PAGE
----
Name just about any disease or health problem and, chances are, low-income people or people of color are more likely to suffer from it. Yet historically, the mass media have largely ignored the connection between power (social, economic and political) and health. Instead, they have presented health issues in medical terms, with a focus on personal health habits, physician heroics or technological breakthroughs. Similarly, social and health programs often focus on giving people skills to beat the odds rather than changing the structural barriers to having successful and healthy lives. Though individual behavior plays a role in health, in the long run, it makes more sense -- and is more just -- to eliminate barriers and change the odds so that everyone can be healthy.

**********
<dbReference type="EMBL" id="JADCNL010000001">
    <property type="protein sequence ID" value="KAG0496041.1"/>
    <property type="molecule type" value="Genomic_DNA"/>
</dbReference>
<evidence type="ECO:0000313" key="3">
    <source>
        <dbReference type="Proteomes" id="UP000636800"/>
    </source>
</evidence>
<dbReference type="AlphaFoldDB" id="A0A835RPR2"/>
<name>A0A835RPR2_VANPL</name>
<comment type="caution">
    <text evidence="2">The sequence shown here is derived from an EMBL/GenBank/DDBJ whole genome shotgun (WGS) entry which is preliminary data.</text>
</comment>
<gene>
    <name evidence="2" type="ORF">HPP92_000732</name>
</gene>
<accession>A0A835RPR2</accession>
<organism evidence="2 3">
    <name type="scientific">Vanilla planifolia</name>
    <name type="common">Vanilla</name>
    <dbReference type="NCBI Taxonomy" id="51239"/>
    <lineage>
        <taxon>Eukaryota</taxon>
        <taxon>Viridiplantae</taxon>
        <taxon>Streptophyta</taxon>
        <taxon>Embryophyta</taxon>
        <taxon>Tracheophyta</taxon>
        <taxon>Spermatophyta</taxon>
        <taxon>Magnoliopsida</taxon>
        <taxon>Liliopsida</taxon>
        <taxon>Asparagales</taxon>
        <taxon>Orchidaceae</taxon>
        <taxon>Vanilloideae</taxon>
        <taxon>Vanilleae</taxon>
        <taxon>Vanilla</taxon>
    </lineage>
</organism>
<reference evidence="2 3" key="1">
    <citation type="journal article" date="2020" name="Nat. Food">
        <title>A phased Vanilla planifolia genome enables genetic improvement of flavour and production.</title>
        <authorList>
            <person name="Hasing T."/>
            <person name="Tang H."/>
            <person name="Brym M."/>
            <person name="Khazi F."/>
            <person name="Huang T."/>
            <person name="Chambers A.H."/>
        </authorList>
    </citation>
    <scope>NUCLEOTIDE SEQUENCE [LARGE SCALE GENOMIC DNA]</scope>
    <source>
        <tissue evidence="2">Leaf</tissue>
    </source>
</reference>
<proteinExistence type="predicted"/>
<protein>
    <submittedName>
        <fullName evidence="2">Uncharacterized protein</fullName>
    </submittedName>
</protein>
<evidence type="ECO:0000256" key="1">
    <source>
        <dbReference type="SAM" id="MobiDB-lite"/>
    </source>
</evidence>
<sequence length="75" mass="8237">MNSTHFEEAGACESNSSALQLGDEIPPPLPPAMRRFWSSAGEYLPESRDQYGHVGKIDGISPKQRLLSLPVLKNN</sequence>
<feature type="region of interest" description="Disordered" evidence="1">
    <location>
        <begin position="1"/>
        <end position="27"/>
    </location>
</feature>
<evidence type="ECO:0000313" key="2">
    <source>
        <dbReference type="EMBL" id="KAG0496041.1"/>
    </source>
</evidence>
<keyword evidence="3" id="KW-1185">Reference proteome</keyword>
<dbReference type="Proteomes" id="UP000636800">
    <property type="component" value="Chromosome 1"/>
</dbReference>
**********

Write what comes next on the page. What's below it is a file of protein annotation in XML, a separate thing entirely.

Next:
the path to success
Real improvements in health will not come so much from increases in personal health knowledge or changes in individual behaviors as from improvements in social conditions. Policies that improve access to affordable housing, healthy food, quality early care and education, and safe neighborhoods, to name a few, all help people live healthy lives.
At BMSG, we work with advocates to shift power away from the status quo back to their communities. We do this by helping advocates develop or fine-tune their strategies so they can make better use of the media to influence how policy makers think about health and advance policies that improve the social determinants of health.
Advocacy is about more than winning a particular policy change. It's about values and relationships -- and that requires dialogue. In this video, Francisco (Pancho) Argüelles, executive director of the Living Hope Wheelchair Association, encourages us to open the space for conversation so that we can become better allies to communities struggling for justice.